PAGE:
Does better ethics lead to better business?

1) In The Sociological Imagination, how does the author distinguish the difference between “troubles” and “issues”?


According to the author, troubles and issues are different based on who experiences them and the setting that associated with them.  Troubles are considered personal matters, and are experienced in a private matter.  Troubles have only to do with an individual and the current setting they are in.  They have some sort of control over the situation because it pertains specifically to them.  Issues, on the other hand, are problems experienced by a whole group of people or a society.  Issues are a product of a structure’s organization, and many people within a society can feel the burden of these issues.  An example that would separate the two words could have to do with unemployment.  A trouble in this case would be if I personally didn’t have a job and suffered as a result.  It is my own personal trouble.  It becomes and issue when there is mass unemployment, and it is the fault of the organization of society that leads to mass unemployment.  This problem isn’t only occurring within my environment, but rather it is a problem faced by many within the system.


2) In your own words, briefly describe the details that lead to the financial crisis in 2008.


The first thing that really set the 2008 financial crisis in motion was the lowering of the Fed Funds rate by Alan Greenspan.  Lowering this rate made it very easy for people to borrow money at almost 0% interest.  Understandably so, this change caused a lot of people to start borrowing and pumping money into the economy.  These low interests rates are even around today, and you can see companies looking to capitalize by buying back old debt and issuing new debt.  CVS Caremark, for example, just did it themselves so they can be able to take advantage of the currently low rates.  With people having the ability to borrow so easily, they wanted a place to invest their money at the time, and real estate was the big winner.  Real estate was viewed as a rather safe and lucrative investment, and the public at the time was enthusiastic about it.  People were able to borrow equity on their homes, and use the extra cash to purchase more real estate or other expensive investments.  When the value of houses plummeted and people began to have to make the large payments, these people suffered to pay off the new refinanced mortgage they just borrowed.  Furthering the problem, mortgage lenders became way more lax on the rules of borrowing, and began letting people borrow money that really had no right to.  They made the rules and requirements for borrowing money too lenient, and they also let people borrow up to 100% of a home’s value.  With so many people getting mortgages, the banks decided to sell these mortgages to larger banks, which bundled them up and sold them to investors as an investment vehicle.  The public seemed to blindly trust these investment vehicles, and took little time to truly understand the possible outcomes of such an investment.  The crash was very unexpected, and left to a lot of people being affected.  Many of the big players in the US were taking part in these securitized loans and CDS’s, and as a result, the American taxpayer’s money had to be used to bail out a lot of these institutions.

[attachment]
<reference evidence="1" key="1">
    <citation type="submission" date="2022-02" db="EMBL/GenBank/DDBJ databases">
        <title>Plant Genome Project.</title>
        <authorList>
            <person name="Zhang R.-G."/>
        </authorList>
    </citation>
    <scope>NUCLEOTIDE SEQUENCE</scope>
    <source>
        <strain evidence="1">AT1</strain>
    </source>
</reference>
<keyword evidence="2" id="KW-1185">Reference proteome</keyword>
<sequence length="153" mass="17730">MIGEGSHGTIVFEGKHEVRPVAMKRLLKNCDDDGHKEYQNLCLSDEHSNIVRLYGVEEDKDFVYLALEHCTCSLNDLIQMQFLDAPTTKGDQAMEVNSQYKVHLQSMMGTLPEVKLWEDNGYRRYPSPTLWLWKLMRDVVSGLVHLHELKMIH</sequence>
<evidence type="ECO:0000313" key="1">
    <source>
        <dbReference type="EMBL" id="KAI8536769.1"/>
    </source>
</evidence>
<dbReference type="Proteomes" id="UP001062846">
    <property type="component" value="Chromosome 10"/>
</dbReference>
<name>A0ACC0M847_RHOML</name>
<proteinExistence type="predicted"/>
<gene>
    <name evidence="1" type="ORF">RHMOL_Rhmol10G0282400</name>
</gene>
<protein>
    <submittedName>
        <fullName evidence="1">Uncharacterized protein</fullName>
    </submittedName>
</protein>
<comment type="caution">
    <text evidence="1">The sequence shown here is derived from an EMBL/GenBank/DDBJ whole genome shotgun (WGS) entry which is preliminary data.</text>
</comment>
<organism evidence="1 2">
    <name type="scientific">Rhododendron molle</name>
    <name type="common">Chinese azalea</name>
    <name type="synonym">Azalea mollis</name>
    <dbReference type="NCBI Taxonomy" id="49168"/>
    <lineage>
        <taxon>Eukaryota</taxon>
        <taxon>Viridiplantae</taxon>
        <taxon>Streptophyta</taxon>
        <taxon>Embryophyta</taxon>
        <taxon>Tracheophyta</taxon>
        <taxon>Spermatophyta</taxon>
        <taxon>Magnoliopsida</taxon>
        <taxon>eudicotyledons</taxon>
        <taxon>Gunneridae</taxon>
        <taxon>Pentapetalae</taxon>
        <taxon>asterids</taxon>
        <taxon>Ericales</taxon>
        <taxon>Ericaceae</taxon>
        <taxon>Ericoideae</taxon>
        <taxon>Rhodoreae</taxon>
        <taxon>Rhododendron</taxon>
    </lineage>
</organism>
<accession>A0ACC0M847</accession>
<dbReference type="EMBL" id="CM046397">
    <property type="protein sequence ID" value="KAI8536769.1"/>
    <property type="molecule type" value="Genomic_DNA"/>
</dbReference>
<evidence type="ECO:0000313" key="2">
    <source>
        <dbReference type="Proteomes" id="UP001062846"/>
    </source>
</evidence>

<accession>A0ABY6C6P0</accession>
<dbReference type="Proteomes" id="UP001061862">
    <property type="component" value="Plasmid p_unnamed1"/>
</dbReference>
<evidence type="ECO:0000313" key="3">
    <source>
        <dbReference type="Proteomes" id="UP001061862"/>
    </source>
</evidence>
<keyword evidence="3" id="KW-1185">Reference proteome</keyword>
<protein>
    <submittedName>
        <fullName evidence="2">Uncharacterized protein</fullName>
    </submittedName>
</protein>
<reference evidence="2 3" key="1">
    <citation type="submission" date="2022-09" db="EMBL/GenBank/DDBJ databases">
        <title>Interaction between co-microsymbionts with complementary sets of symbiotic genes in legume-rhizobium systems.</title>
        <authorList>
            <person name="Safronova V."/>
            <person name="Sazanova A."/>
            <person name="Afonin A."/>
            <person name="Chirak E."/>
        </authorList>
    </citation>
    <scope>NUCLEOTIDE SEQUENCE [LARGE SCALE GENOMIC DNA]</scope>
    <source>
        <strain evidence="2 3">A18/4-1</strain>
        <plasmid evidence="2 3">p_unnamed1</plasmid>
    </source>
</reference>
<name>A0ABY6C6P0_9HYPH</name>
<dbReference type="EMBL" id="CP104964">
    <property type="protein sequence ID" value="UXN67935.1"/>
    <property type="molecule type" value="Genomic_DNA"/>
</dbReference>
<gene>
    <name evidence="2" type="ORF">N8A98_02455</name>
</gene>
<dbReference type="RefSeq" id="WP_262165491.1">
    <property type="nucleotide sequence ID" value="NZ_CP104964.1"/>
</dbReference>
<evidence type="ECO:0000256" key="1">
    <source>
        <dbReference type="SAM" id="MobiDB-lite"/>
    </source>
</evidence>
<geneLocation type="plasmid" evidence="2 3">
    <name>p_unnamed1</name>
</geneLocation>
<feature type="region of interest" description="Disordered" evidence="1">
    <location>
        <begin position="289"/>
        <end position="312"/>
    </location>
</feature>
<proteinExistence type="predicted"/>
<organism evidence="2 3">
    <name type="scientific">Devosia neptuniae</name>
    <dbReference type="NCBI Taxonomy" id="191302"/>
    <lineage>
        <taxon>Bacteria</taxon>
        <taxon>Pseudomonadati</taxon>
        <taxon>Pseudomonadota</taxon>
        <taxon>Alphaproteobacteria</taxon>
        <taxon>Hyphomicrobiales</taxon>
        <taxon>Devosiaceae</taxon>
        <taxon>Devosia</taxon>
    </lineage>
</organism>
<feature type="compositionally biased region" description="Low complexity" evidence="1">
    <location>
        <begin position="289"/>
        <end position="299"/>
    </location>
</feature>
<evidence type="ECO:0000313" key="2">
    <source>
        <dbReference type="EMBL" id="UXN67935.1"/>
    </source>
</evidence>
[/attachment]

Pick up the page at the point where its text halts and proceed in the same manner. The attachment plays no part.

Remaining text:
3) Is business ethics really an important factor towards business?


Some people may ask the question whether or not business ethics really helps companies achieve better business.  We have all been in the position where doing the “right” thing does not seem to match up with doing the thing that will benefit you most.  Companies often face the same dilemma, and it is at these crossroads that management needs to make a decision – focus on achieving sound business ethics or do whatever they feel will make the company more money.  Some people may argue that ethics are overrated and unnecessary in forming a successful business, but many would feel otherwise.  In an article by Katherine Bradshaw, a member of the Institute of Business Ethics, she goes on to explain some of the logical benefits of good business ethics, while referencing works that prove her stance on the issue.  She refers to a piece done by the IBE that researched if better ethics actually lead to better business.  The findings in the work titled Does Business Ethics Pay? (IBE 2004/2007), show companies with an ethics code are more admired by their peers, and those companies that actively train their employees on ethics financially outperform their peers who do not.  Trevino and Nelson also agree that better ethics leads to better business, saying “good ethics is absolutely essential for effective business practice.“ (3)

I agree that teaching good ethics in a business has a better chance of that business becoming both successful and sustainable.  Ethical companies appear to be much more approved by the general public, and people who have good thoughts towards a company are more likely to purchase a product or service from those companies.  I am not saying “unethical” companies do not get business, just they the ethical ones give themselves a better chance to get business because there is less negative press around them.  Ethical companies aren’t just looking at the customers; they also have to remain ethical with the suppliers, partners, shareholders, stakeholders, and employees amongst other things.  If a company can stay within good standing with each of these, they will be successful.  In order to stay in good standing, they need to act appropriately and in a way that doesn’t upset the apple cart.  Balancing all of these groups at once can be difficult, and sometimes interests of several parties contradict, and a decision must be made.  Often, shareholders and stakeholders have diametrically opposite desires from a company, but that company needs to choose the best approach for the situation.  Sometimes profits may take a short term hit, but in the long run, operating a company that is completely ethical has a better chance of survival.